Six Nations 2019: Eddie Jones seeks help to fix England's mental weakness
Head coach Eddie Jones says England are still suffering from a mental weakness exposed during the 2015 World Cup.
England fell apart in the second half against Scotland as a 31-0 lead was squandered with only a converted injury-time try salvaging a 38-38 draw.
Jones now plans to recruit an expert to work on his team's mentality.
"It's like we have some hand grenades in the back of a jeep and sometimes they go off when there's a lot of pressure," said Jones.
"We have a few of them and we've got to get rid of them."
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Squandering leads is a theme that came to prominence on last summer's tour to South Africa and continued in the Six Nations against Wales in Cardiff and then against Scotland at Twickenham on Saturday.
Jones claims the flaw is a result of England's traumatic group exit from their own World Cup four years ago, but is adamant it will be rectified in time for this year's tournament, which starts in September in Japan.
"The team has probably had it since the 2015 World Cup and we've been working on a process to fix it," said Jones.
"Whenever you have a difficult tournament or difficult games, there's always a lingering thought process there. Sometimes it takes longer than you'd like to fix it, but it is fixable.
"It comes in when you get under pressure, a lot of pressure, and you can't work out a way to get back to what you want to do.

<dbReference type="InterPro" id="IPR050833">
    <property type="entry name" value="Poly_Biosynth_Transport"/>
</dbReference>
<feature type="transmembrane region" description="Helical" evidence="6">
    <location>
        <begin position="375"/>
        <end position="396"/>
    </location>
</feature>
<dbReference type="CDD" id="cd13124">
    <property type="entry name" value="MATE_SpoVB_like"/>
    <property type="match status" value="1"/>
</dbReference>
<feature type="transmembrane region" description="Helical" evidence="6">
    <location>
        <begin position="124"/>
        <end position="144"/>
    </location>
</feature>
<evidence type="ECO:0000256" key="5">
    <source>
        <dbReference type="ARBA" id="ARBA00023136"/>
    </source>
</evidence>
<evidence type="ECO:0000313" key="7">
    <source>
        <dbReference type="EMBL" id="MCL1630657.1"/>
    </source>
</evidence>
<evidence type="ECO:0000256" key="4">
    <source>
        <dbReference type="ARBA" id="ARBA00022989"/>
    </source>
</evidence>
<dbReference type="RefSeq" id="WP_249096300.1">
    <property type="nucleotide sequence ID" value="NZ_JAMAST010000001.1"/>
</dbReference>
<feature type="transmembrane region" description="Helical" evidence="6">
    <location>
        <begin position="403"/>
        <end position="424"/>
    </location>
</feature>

"I've got one person that's going to help us that's a bit of an expert. I'm not sharing that name with you now. I haven't used her before."
Jones is confident this summer's pre-World Cup training squad, and their four warm-up matches, offer enough time to work on the problem.
"When we won 18 games in a row, we still had those problems. And they have come to the fore in a couple of games recently, which is beneficial for us because it's made it quite clear what we have to fix to be the best team in the world," he said.
'We thought the job was done'
England's most capped scrum-half Ben Youngs rejected Jones' explanation as to why the team is vulnerable to self-inflicted wounds, although there was no hiding his frustration at a bewildering disintegration against Scotland.
"I wouldn't agree with that at all. I don't think it's pressure; we just need a better understanding of where the momentum of the game is and what we want at that current moment," Youngs said.
"We are looking at ourselves in the mirror going: 'What have we done?' You can't be that ruthless in the first half and then be so toothless in the second.
"We thought the job was done and it was far from done. We were too loose, too flippant with the ball. There's going to be a lot of reflection on this one."